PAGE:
This post presents a back-of-the-envelope calculation regarding COVID herd immunity in the US. Every input to the calculation is only roughly known, and I’m going to make simplifying assumptions left and right. So take this all with a grain of salt.
According to a recent article, about 26 million Americans have been vaccinated against COVID, about 26 million Americans have been infected, and 1.34 million a day are being vaccinated, all as of February 1, 2021.
Somewhere around half the US population was immune to SARS-COV-2 before the pandemic began, due to immunity acquired from previous coronavirus exposure. The proportion isn’t known accurately, but has been estimated as somewhere between 40 and 60 percent.
Let’s say that as of February 1, that 184 million Americans had immunity, either through pre-existing immunity, infection, or vaccination. There is some overlap between the three categories, but we’re taking the lowest estimate of pre-existing immunity, so maybe it sorta balances out.
The vaccines are said to be 90% effective. That’s probably optimistic—treatments often don’t perform as well in the wild as they do in clinical trials—but let’s assume 90% anyway. Furthermore, let’s assume that half the people being vaccinated already have immunity, due to pre-existing immunity or infection.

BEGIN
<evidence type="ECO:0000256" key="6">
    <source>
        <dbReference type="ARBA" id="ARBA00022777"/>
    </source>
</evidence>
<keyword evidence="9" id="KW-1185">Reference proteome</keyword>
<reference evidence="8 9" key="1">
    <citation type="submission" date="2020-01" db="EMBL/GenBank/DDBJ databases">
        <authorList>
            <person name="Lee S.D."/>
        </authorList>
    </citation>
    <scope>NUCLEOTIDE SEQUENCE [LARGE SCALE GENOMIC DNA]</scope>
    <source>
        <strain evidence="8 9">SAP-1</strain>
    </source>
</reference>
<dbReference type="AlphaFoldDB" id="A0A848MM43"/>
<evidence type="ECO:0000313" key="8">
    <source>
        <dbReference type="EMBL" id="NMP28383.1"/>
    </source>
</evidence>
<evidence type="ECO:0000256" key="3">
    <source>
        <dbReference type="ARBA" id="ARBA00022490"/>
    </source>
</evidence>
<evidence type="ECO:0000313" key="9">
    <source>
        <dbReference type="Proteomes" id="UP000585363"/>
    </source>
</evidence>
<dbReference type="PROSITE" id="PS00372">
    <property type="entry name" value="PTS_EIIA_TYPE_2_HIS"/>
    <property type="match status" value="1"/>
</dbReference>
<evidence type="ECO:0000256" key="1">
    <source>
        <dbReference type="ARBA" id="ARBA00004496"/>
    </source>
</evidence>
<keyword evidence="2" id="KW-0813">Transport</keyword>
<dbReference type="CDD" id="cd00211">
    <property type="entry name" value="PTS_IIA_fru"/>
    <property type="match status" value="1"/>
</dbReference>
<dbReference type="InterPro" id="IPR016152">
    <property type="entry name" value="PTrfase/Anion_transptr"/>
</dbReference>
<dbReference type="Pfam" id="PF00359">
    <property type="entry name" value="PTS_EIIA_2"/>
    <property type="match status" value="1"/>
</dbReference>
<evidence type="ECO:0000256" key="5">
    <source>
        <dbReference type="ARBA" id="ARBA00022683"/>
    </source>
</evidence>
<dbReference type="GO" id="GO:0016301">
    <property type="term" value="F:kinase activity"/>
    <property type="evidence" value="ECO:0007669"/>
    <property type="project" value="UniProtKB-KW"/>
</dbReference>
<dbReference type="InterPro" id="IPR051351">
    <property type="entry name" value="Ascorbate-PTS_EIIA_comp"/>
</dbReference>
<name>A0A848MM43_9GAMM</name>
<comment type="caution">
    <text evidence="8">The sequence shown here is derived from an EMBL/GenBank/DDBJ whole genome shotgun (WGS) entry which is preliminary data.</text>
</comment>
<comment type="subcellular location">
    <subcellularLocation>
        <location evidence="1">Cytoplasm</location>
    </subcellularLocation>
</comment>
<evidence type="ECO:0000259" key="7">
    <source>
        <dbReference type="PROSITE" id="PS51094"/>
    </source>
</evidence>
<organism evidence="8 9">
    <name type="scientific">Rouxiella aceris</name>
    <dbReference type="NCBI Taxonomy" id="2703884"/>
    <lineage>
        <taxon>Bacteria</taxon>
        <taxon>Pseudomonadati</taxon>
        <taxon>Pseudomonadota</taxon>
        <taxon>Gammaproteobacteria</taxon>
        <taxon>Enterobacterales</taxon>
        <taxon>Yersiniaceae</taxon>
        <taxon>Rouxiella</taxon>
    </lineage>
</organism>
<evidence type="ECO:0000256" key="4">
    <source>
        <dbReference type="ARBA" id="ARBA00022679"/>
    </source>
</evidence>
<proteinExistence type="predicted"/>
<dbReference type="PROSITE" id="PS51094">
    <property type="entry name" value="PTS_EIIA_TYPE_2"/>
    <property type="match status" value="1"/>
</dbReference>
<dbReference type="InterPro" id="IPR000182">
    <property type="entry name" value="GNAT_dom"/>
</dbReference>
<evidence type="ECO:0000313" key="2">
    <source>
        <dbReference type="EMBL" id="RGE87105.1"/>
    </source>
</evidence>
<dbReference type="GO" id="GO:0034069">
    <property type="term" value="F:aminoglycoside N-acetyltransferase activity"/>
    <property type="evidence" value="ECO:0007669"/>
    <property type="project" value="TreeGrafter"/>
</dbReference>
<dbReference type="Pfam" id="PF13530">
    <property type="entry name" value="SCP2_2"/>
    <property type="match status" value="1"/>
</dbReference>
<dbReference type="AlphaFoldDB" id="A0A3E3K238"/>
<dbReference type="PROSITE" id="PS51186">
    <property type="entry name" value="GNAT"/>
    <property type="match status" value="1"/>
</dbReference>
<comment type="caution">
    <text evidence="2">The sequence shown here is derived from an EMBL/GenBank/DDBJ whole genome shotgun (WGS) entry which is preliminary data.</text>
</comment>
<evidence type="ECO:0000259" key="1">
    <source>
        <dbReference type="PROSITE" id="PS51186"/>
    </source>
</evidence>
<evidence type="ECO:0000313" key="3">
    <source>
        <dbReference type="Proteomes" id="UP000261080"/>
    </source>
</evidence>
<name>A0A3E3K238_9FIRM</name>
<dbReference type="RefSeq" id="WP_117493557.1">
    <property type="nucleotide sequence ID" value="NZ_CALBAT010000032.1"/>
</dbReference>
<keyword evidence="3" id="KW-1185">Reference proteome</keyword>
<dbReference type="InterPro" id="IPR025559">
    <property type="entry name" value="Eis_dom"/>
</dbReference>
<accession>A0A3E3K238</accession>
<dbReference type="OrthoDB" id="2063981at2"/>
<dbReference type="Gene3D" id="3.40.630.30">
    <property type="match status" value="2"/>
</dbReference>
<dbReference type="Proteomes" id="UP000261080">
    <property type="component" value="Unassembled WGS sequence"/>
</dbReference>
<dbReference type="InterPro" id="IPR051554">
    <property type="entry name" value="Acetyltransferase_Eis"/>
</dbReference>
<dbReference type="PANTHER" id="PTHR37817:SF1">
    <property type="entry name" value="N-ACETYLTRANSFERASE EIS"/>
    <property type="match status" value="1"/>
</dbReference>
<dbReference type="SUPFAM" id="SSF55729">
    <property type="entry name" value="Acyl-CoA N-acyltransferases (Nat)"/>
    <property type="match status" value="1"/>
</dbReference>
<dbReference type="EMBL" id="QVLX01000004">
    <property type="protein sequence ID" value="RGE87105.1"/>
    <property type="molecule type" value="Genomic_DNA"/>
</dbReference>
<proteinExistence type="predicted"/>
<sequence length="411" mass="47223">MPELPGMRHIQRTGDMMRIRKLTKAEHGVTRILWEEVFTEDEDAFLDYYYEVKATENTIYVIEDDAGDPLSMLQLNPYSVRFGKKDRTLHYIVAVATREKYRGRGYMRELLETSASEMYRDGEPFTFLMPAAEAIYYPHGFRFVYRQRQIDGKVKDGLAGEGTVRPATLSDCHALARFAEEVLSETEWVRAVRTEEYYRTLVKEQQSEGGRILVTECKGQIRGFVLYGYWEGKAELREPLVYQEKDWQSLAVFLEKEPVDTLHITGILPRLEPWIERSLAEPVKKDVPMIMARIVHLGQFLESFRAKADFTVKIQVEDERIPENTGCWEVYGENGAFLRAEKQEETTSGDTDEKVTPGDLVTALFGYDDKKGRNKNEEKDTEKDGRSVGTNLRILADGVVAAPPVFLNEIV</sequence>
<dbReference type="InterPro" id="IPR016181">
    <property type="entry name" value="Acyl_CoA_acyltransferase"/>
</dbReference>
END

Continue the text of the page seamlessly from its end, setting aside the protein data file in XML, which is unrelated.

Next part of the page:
Then the number of people gaining immunity each day is 0.5*0.9*1,340,000, which is about 600,000 per day. This assumes nobody develops immunity through infection from here on out, though of course some will.
There’s no consensus on how much of the population needs to have immunity before you have herd immunity, but I’ve seen numbers like 70% tossed around, so let’s say 70%.
We assumed we had 184 M with immunity on February 1, and we need 231 M (70% of a US population of 330M) to have herd immunity, so we need 47 M more people. If we’re gaining 600,000 per day through vaccination, this would take 78 days from February 1, which would be April 20.
So, the bottom line of this very crude calculation is that we should have herd immunity by the end of April.
I’ve pointed out several caveats. There are more, but I’ll only mention one, and that is that herd immunity is not an objective state. Viruses never completely go away; only one human virus—smallpox—has ever been eradicated, and that took two centuries after the development of a vaccine.
Every number in this post is arguable, and so the result should be taken with a grain of salt, as I said from the beginning. Certainly you shouldn’t put April 20 on your calendar as the day the pandemic is over. But this calculation does suggest that we should see a substantial drop in infections long before most of the population has been vaccinated.
Update: A few things have changed since this was written. For one thing, we’re vaccinating more people per day. See an update post with code you can update (or just carry out by hand) as numbers change.